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If you could give ONE piece of advice to your daughter, what would it be?

(106 Posts)
kickassangel Thu 08-Aug-13 00:05:46

If for some reason (e.g. this is your dying piece of wisdom) you could say just one thing to your daughter/niece etc, what would it be?

I am torn between 'never let a man talk over/down to you, your voice is just as valid and should be heard' and 'NEVER let anyone touch you in a way you don't like, except for medical necessity. If that happens, scream like fuck then run for it for fight like a demon'.

Really can't make up my mind. The first one more likely to be used (several times a day, maybe) but the second one could be life saving.

Any other thoughts?

GetStuffezd Thu 08-Aug-13 11:00:56

Make the most of every educational opportunity that comes your way.

Go to Uni to study something that interests you (and might lead to a job ?!) See the world in your twenties and have children later. Marry (or don't marry) a good man (or woman) Always remember that you're gorgeous, and that (your Mummy loves you ! Be kind and assertive.

(sorry, was that a few more than one ? (at least five at last count ?!) - all to be juggled at the same time then grin)

AmandaPandtheTantrumofDoom Thu 08-Aug-13 11:18:48

I would say to always remember that I think you two are the most wonderful people in the world. Your friends and partners should make you feel like the best version of yourself, and if they don't, they shouldn't be your friends/partners.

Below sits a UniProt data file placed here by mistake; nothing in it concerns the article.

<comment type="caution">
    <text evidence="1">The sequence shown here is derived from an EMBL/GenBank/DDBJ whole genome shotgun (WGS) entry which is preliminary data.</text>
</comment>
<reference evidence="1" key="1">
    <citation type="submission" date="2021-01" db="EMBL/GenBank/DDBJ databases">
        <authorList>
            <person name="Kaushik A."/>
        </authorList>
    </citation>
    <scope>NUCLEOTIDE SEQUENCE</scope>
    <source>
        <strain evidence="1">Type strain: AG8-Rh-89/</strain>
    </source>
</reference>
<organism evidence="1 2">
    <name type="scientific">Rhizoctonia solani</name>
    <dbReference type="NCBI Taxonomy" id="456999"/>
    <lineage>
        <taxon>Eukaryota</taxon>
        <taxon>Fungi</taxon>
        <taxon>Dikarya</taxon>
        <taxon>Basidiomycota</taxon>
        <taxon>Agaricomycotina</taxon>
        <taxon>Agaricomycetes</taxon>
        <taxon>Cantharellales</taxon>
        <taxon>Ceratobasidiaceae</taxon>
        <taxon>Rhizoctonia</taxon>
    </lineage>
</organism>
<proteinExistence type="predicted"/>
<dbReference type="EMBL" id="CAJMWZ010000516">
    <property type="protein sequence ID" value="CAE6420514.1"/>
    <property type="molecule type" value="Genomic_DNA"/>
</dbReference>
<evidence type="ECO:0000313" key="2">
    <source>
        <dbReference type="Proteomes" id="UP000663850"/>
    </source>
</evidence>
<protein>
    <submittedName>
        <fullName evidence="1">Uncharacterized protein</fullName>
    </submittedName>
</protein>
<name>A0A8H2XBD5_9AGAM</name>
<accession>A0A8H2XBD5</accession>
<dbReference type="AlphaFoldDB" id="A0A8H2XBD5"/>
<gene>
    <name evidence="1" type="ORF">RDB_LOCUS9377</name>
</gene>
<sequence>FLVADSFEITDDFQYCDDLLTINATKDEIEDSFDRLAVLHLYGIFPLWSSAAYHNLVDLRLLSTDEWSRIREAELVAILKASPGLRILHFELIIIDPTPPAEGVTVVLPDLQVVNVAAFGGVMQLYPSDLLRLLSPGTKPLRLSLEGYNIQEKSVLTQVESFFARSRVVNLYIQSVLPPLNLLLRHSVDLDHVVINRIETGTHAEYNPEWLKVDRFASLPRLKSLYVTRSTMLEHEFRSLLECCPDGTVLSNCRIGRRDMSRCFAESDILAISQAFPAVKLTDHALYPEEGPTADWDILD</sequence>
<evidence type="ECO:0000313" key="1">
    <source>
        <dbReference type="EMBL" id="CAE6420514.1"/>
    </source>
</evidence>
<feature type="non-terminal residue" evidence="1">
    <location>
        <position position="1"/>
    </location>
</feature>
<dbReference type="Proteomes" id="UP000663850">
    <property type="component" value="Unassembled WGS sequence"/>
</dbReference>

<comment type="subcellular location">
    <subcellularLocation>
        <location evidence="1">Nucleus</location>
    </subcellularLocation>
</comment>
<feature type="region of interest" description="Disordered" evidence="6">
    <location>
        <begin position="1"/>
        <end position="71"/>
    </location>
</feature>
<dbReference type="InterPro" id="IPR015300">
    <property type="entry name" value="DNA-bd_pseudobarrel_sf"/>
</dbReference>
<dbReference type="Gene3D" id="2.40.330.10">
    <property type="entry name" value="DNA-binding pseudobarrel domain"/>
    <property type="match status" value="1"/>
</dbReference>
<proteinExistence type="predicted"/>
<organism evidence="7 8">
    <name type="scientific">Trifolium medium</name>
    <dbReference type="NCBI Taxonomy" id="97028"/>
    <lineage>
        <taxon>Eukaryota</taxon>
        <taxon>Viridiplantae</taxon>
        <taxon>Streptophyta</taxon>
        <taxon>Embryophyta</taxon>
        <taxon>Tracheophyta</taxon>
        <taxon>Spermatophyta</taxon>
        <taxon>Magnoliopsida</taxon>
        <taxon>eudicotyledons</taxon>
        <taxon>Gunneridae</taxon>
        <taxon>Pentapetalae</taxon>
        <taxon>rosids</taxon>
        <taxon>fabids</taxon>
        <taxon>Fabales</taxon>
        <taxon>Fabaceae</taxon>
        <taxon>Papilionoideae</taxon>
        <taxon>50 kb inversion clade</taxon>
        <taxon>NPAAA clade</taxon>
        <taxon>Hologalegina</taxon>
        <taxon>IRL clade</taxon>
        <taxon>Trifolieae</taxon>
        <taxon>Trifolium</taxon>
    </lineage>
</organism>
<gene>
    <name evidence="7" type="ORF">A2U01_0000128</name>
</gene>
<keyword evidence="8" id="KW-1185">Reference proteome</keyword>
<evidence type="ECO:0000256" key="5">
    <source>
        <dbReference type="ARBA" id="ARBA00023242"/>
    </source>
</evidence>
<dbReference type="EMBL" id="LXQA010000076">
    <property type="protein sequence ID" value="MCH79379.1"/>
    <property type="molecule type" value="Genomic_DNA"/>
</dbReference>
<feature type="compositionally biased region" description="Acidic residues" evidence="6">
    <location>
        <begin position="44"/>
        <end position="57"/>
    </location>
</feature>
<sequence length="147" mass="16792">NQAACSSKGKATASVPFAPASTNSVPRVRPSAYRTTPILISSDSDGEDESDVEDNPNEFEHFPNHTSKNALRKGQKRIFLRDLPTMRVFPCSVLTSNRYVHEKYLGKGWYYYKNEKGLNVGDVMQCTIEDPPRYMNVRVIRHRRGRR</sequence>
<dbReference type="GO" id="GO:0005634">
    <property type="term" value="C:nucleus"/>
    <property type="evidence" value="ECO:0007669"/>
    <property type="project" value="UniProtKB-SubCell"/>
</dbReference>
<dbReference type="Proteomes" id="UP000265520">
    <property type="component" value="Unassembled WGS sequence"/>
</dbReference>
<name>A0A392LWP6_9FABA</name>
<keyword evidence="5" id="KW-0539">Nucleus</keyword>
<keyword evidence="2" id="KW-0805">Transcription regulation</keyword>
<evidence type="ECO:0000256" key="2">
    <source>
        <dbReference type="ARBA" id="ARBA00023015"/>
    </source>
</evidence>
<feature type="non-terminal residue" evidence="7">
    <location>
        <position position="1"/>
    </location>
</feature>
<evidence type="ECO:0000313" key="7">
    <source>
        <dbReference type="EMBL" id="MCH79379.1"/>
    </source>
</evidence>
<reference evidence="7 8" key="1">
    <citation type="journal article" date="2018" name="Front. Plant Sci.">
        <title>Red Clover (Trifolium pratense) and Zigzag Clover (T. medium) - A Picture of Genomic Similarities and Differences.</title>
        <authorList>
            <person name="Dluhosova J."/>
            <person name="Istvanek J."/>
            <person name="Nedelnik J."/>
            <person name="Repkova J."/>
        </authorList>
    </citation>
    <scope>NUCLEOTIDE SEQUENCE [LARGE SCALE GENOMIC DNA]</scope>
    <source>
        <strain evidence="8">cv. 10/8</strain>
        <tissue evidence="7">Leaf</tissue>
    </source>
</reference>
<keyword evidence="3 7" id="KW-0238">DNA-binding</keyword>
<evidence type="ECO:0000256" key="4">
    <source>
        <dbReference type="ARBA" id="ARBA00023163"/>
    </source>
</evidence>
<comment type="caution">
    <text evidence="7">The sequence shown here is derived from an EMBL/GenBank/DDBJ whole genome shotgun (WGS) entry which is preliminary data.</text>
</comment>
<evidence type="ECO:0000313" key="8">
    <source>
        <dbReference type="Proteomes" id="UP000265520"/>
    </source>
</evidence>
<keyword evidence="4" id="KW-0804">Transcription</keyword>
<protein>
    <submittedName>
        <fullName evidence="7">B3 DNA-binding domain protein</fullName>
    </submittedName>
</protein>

If I was allowed more than one I would add to always have a back up plan. You can take the most amazing risks and leaps of faith if you have a back up plan. Most of them you won't need to call upon, but when you do, you'll be glad it is there.

UnstoppableCousCous Thu 08-Aug-13 11:23:04

Never speculate with more than 12% of your capital.

Branleuse Thu 08-Aug-13 11:25:12

Dont have kids, stick at school, and travel.

specialsubject Thu 08-Aug-13 11:26:22

peer pressure is for sheep. You are a person. Don't succumb to it.

that covers the girls at school who think it is clever to shoplift, the boyfriend who wants her to go further than she does and the society that may make her feel that she can't leave the house without makeup. Job done for life!

'respect yourself and others' is also brilliant.

ThinkAboutItTomorrow Thu 08-Aug-13 11:31:08

Treat other people as you would expect them to treat you. And have high expectations of how well you should be treated.

daytoday Thu 08-Aug-13 11:52:19

If he's not treating you right at 25 he's certainly not going to be treating you better at 35.